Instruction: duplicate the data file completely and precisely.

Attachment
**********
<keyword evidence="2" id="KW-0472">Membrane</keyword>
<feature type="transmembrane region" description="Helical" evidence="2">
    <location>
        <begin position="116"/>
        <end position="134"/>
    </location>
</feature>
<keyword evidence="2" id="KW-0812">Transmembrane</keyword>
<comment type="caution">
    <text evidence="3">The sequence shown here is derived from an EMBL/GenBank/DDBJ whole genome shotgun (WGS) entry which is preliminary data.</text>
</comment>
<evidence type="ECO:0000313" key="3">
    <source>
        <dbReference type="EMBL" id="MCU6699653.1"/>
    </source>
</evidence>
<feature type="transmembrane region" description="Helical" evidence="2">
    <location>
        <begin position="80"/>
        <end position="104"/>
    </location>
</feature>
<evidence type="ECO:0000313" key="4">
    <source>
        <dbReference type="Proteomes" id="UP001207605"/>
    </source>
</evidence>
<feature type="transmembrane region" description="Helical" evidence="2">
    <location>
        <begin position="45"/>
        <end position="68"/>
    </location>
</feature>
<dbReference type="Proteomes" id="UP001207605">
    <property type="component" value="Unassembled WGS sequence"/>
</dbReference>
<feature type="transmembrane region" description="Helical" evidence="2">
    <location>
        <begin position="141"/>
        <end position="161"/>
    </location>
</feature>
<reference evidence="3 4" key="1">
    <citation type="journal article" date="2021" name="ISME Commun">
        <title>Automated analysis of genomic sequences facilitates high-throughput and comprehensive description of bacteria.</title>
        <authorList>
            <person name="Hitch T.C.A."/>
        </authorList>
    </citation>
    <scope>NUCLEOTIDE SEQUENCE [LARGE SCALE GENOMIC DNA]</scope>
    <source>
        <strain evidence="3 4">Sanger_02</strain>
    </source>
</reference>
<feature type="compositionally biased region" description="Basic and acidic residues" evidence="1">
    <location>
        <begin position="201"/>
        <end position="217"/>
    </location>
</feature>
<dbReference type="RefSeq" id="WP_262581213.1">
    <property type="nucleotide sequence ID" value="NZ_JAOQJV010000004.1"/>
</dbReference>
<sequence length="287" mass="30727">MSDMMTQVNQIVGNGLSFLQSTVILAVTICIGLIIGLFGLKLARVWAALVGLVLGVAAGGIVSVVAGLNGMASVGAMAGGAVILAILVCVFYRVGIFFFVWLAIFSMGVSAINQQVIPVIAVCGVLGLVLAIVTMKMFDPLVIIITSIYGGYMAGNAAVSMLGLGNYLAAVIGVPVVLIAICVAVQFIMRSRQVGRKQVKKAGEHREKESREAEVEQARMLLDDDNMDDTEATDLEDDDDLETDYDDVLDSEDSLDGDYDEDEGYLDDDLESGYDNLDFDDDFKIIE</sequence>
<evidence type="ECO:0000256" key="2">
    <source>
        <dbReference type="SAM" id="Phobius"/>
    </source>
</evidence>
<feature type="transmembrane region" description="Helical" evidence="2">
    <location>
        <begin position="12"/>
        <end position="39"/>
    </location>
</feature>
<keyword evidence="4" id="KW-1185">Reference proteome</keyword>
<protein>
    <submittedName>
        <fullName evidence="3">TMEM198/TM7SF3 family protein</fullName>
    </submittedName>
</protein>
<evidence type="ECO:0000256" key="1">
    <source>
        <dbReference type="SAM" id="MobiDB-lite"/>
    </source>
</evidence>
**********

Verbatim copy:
<keyword evidence="2" id="KW-0472">Membrane</keyword>
<feature type="transmembrane region" description="Helical" evidence="2">
    <location>
        <begin position="116"/>
        <end position="134"/>
    </location>
</feature>
<keyword evidence="2" id="KW-0812">Transmembrane</keyword>
<comment type="caution">
    <text evidence="3">The sequence shown here is derived from an EMBL/GenBank/DDBJ whole genome shotgun (WGS) entry which is preliminary data.</text>
</comment>
<evidence type="ECO:0000313" key="3">
    <source>
        <dbReference type="EMBL" id="MCU6699653.1"/>
    </source>
</evidence>
<feature type="transmembrane region" description="Helical" evidence="2">
    <location>
        <begin position="80"/>
        <end position="104"/>
    </location>
</feature>
<evidence type="ECO:0000313" key="4">
    <source>
        <dbReference type="Proteomes" id="UP001207605"/>
    </source>
</evidence>
<feature type="transmembrane region" description="Helical" evidence="2">
    <location>
        <begin position="45"/>
        <end position="68"/>
    </location>
</feature>
<dbReference type="Proteomes" id="UP001207605">
    <property type="component" value="Unassembled WGS sequence"/>
</dbReference>
<feature type="transmembrane region" description="Helical" evidence="2">
    <location>
        <begin position="141"/>
        <end position="161"/>
    </location>
</feature>
<reference evidence="3 4" key="1">
    <citation type="journal article" date="2021" name="ISME Commun">
        <title>Automated analysis of genomic sequences facilitates high-throughput and comprehensive description of bacteria.</title>
        <authorList>
            <person name="Hitch T.C.A."/>
        </authorList>
    </citation>
    <scope>NUCLEOTIDE SEQUENCE [LARGE SCALE GENOMIC DNA]</scope>
    <source>
        <strain evidence="3 4">Sanger_02</strain>
    </source>
</reference>
<feature type="compositionally biased region" description="Basic and acidic residues" evidence="1">
    <location>
        <begin position="201"/>
        <end position="217"/>
    </location>
</feature>
<dbReference type="RefSeq" id="WP_262581213.1">
    <property type="nucleotide sequence ID" value="NZ_JAOQJV010000004.1"/>
</dbReference>
<sequence length="287" mass="30727">MSDMMTQVNQIVGNGLSFLQSTVILAVTICIGLIIGLFGLKLARVWAALVGLVLGVAAGGIVSVVAGLNGMASVGAMAGGAVILAILVCVFYRVGIFFFVWLAIFSMGVSAINQQVIPVIAVCGVLGLVLAIVTMKMFDPLVIIITSIYGGYMAGNAAVSMLGLGNYLAAVIGVPVVLIAICVAVQFIMRSRQVGRKQVKKAGEHREKESREAEVEQARMLLDDDNMDDTEATDLEDDDDLETDYDDVLDSEDSLDGDYDEDEGYLDDDLESGYDNLDFDDDFKIIE</sequence>
<evidence type="ECO:0000256" key="2">
    <source>
        <dbReference type="SAM" id="Phobius"/>
    </source>
</evidence>
<feature type="transmembrane region" description="Helical" evidence="2">
    <location>
        <begin position="12"/>
        <end position="39"/>
    </location>
</feature>
<keyword evidence="4" id="KW-1185">Reference proteome</keyword>
<protein>
    <submittedName>
        <fullName evidence="3">TMEM198/TM7SF3 family protein</fullName>
    </submittedName>
</protein>
<evidence type="ECO:0000256" key="1">
    <source>
        <dbReference type="SAM" id="MobiDB-lite"/>
    </source>
</evidence>